WE'VE got quarter final and semi final action from Brisbane, Doha and Pune on the ATP World Tour on Friday, with eight matches scheduled for day five of the opening week of the season.
Kyle Edmund overcame a second set blip to land us a handy underdog winner in Brisbane on Thursday, with the Brit ending up having to win in three after blowing a set and 3-1 (break point for 4-1) lead in set two against Hyeon Chung.
Then Grigor Dimitrov provided us with a welcome 3.85 winner when the Bulgarian defeated John Millman by two sets to one in the sort of tight encounter I expected in that one.
We’ve got our Brisbane long shot Denis Istomin going for us at around 03:30 UK time on Friday, with the Uzbek taking on Ryan Harrison for a semi spot where he’d face either Michael Mmoh or Alex De Minaur.
I’d have taken that at the start of the week and when Istomin is serving well and hitting cleanly like he is this week he’ll be tough to stop, so I’m hopeful that he can get past Harrison.
The prospect of having a wager in a match involving Nick Kyrgios and Alexandr Dolgopolov leaves me cold, with NK yet again moaning about one injury or another and Dolgo being Dolgo.
This time it’s the left knee that’s the issue for Kyrgios, who said after his opening match: “I've been given a hip program that I have to do pretty much every day and I felt good, then just something like this [the knee] to flare-up – it's a bit disappointing. But I am happy to get through and hopefully I can manage it.”
That one is one to watch for me, as is the clash between the two young guns, Michael Mmoh and Alex De Minaur, who are meeting for the first time since US Open juniors in 2015.
The Aussie won that one in three from a set down and he’s been made slight favourite at 1.72, but that’s probably down to perceived ‘home advantage’ and who knows how either of these two will react in what’s a big match for both.
Grigor Dimitrov vs Kyle Edmund
The Bulgarian is entitled to improve upon his opening match of the season, but he’ll need to, with Edmund likely to prove an equally tough, if not tougher, opponent as Millman was.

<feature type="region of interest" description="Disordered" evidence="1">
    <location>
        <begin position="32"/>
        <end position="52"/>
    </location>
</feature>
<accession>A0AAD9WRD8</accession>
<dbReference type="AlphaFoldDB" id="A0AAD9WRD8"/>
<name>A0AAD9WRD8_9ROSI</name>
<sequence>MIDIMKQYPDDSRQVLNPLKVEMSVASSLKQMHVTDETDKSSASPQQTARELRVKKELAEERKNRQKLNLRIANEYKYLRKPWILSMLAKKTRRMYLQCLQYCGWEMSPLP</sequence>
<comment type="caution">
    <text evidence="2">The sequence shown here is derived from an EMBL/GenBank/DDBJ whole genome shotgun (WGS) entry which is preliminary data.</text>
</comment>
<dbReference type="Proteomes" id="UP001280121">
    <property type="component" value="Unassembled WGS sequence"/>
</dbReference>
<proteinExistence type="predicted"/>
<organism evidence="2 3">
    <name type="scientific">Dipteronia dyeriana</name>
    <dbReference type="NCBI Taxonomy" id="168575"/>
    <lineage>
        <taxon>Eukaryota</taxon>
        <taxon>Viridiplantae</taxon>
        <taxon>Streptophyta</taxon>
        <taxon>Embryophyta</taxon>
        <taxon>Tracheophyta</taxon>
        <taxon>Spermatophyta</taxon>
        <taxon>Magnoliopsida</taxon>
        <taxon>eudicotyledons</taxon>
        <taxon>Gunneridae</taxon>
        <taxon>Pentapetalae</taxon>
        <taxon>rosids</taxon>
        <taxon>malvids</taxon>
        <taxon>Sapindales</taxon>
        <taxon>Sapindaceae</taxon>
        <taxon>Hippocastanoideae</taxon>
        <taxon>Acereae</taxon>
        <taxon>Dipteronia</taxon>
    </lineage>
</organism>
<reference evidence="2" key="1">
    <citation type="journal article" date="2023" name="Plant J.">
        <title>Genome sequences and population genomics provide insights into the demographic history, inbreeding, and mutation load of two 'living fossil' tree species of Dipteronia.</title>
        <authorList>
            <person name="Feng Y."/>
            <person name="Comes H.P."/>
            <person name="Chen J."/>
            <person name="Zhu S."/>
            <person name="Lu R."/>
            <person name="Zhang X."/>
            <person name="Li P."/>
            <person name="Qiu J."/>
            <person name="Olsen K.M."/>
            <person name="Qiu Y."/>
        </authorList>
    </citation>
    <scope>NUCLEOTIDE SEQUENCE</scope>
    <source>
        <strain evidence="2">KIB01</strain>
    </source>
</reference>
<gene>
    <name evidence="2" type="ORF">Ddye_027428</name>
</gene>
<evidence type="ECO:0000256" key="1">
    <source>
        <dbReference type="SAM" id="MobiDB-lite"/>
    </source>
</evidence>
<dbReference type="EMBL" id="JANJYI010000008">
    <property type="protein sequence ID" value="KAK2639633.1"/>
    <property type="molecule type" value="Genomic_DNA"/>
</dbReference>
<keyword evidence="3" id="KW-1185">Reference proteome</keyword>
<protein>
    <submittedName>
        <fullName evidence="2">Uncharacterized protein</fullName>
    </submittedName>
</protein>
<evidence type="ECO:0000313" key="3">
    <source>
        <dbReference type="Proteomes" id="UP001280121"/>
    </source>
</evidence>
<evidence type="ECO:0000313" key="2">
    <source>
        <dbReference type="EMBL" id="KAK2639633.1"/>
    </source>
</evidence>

Dimitrov was way off his best form against Millman, hitting 42 unforced errors, and while you’d probably expect a sluggish start to the season after such a great end to 2017 for Dimitrov this clash with Edmund may come a few matches too soon.
The World Tour Finals champion met Edmund in somewhat similar circumstances in Washington DC last season when Dimitrov was playing his first match since Wimbledon and emerged a narrow winner in three sets.
This time Dimitrov has had a good six weeks off and his price of 1.34 looks a tad short given that Edmund has played six sets here in Brisbane already and should be starting to feel in form.
The Brit still has his ups and downs in matches, as shown again in the second half of the second set against Chung, but he’s getting closer to the standard required to really challenge these top players.
Edmund took sets off Rafael Nadal, Stan Wawrinka and Milos Raonic last season and played tie breaks against Novak Djokovic, Marin Cilic and Alexander Zverev, so I think we’re seeing a steady improvement from the Brit.
His stats suggest that, with a very decent hold/break mark of 105.2 in his last 35 matches in 12 months on outdoor hard, and that’s only 2.4% behind Dimitrov, so I’d expect this one to be competitive all told.
That 1.34 on Dimitrov is a fair bit shorter than the 1.49 that he started the Washington DC match at and a few wagers appeal here, including over games, the handicap on Edmund, or the straight win for the Brit.
Guido Pella vs Andrey Rublev
The other one I like in terms of betting value on Friday is to take on Rublev, who looks rather short in price at 1.46 against Pella, who’s very much improved on hard courts these days.
Both of these men have played 19 main level matches on outdoor hard courts over the last 12 months and it’s Pella that comes out on top in the hold/break stats, with a very solid mark of 101.6 (80.1% holds/21.5% breaks).
That’s better than the 100.9 of Rublev (74.8% holds/26.1% breaks) and the Russian’s record against left-handers doesn’t stand up to much scrutiny either.
Fernando Verdasco should have beaten him in straight sets in round one and if we look at Rublev’s last 17 completed matches at all levels against lefties we see that Rublev has only won one of them in straight sets and that was against world number 1401 Taha Tifnouti in qualies for Marrakech in 2016.
That record has to be a real worry if you’re backing Rublev at 1.46 on Friday and it looks no value at all given also how hit and miss and temperamental Rublev still is at times.
Pella has improved markedly on hard courts of late and made the semis in quick conditions in Chengdu towards the end of 2017, beating Dominic Thiem, Borna Coroc and Taylor Fritz before losing to Marcos Baghdatis in a decider.
The Argentine looks a decent price here and worth a small wager at 2.70.
Over in Pune it always looked like it would probably be a tournament for the higher seeds and Marin Cilic and Kevin Anderson are favourites to progress to the final there, but neither look like certs.
Cilic has a poor record against Gilles Simon, but most of those matches were from years ago and I haven’t seen much of Simon this week. The Frenchman will need to be at a much better level than he was in 2017 to cause a surprise there.
Anderson and Benoit Paire have never met in their careers, but Paire has certainly had to work hard to reach this stage and against had the trainer out for blisters on Thursday in a deciding set win over Robin Haase.
He also served poorly at just 41% and 43% in his two matches so far and he doesn’t seem in the right sort of form or fitness to cause an upset, but you never know with Benoit.